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  HOME | Caribbean

Dominicans Seek U.S. Help to Find Missing Migrants

SAMANA, DOMINICAN REPUBLIC – Relatives of 18 Dominicans missing for 23 days after setting sail for Puerto Rico on Monday asked the U.S. Coast Guard for help in finding their loved ones.

The missing people set sail in a rickety boat from a beach in the municipality of Sanchez in the northeastern province of Samana.

The president of the Fishermen’s Association of Sanchez, Mateo Reyes Ventura, said that anguish and desperation were prevailing among the relatives of the possible shipwreck victims, who happened to begin their sea journey when several storms were besetting the region.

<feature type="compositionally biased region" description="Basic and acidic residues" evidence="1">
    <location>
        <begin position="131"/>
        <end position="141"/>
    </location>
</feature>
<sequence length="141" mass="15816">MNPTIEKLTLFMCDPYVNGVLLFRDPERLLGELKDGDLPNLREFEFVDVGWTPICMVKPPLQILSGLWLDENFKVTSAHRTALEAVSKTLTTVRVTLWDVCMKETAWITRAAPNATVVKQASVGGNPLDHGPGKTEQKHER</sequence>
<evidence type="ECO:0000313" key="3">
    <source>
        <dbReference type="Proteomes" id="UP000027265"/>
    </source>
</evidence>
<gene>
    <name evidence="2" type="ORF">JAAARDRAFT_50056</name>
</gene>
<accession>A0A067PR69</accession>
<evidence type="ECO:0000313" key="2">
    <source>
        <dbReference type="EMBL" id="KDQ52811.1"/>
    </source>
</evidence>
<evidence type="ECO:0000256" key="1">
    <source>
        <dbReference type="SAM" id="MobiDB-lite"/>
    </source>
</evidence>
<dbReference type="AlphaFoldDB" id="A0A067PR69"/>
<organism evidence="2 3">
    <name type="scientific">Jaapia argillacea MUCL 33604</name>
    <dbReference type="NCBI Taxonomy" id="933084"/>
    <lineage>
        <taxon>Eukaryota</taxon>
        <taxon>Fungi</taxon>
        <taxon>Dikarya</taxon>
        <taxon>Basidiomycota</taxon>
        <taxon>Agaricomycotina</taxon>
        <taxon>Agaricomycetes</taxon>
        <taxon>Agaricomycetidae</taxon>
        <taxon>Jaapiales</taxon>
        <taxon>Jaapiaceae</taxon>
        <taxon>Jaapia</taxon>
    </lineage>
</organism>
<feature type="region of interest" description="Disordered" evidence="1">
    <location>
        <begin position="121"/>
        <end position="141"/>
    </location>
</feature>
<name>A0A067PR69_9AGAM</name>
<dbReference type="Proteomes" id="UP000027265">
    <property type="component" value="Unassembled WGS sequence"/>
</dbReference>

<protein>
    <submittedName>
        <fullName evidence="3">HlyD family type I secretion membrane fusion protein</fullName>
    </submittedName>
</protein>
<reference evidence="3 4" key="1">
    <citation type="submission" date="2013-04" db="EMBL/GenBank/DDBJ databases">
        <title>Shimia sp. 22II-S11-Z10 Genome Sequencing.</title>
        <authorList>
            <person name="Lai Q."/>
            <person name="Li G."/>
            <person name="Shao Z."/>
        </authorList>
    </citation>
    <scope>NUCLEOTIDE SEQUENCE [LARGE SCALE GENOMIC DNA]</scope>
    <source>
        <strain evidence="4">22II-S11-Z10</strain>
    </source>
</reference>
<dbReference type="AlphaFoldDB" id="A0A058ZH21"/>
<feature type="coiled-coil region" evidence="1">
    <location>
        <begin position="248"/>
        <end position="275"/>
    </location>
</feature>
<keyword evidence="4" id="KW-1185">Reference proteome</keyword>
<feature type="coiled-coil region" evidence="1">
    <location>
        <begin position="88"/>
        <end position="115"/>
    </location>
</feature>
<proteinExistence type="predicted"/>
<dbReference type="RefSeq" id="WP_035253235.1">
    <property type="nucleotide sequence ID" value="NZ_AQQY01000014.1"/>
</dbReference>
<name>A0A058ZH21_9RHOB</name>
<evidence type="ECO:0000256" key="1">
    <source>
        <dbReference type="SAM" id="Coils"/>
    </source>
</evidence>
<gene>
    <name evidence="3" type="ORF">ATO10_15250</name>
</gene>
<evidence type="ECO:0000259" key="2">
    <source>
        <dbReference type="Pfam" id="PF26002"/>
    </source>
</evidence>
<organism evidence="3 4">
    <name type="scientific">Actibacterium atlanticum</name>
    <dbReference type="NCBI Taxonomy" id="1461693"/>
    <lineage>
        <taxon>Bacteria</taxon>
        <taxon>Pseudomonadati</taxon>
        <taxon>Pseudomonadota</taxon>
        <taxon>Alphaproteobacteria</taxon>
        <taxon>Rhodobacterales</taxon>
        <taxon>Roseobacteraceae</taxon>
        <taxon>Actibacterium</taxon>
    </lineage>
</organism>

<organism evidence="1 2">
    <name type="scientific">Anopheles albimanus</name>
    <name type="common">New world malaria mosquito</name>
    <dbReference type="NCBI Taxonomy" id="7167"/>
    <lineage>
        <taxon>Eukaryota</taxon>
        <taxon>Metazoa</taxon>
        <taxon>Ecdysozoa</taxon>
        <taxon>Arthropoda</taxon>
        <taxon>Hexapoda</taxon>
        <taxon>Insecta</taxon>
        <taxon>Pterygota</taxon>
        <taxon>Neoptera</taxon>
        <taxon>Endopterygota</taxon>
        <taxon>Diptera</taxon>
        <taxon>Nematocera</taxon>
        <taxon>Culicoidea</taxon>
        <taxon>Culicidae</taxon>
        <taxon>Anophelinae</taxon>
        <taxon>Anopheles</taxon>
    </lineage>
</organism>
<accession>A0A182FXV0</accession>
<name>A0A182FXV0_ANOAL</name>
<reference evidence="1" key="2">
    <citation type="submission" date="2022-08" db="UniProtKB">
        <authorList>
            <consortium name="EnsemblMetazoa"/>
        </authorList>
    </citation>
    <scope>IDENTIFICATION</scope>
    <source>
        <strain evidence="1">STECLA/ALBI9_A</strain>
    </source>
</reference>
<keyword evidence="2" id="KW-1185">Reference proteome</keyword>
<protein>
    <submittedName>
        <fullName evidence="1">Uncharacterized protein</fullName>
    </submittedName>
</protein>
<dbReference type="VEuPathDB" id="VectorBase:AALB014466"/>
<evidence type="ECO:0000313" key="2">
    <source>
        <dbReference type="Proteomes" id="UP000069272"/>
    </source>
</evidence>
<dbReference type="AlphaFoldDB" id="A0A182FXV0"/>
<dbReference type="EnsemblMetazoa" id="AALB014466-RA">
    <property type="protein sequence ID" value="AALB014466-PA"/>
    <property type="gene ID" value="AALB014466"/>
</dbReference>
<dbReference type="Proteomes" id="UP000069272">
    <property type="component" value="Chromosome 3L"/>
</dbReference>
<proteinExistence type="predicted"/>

Ana Miledys Sanchez, the mother of one of the missing men, 25-year-old Francisco Sanchez, blamed the Dominican navy for the situation and said that it had not been explained how the boat set sail without the navy learning of it.

The woman, who admitted that she did not know whether her son was with the group, said that Sanchez is a small town and the townspeople all learn of the smallest local occurrence, including when migrants set sail illegally for Puerto Rico.

Sisters Enerolisa and Cristina Medina said that when they learned that their father, Cornelio Medina, was one of the missing they went to the navy command center in Samana, where they were told that the navy knew nothing about the case.

However, the navy said that it learned of the alleged disappearance through some of the relatives of the Dominicans who went missing and immediately began a sea and air search to try and locate them.

Every year, thousands of Dominicans try to reach the U.S. commonwealth of Puerto Rico, risking their lives rather than remain in poverty in their homeland. Scores, if not hundreds, are believed to drown annually during the journey across the shark-infested Mona Passage. EFE
 

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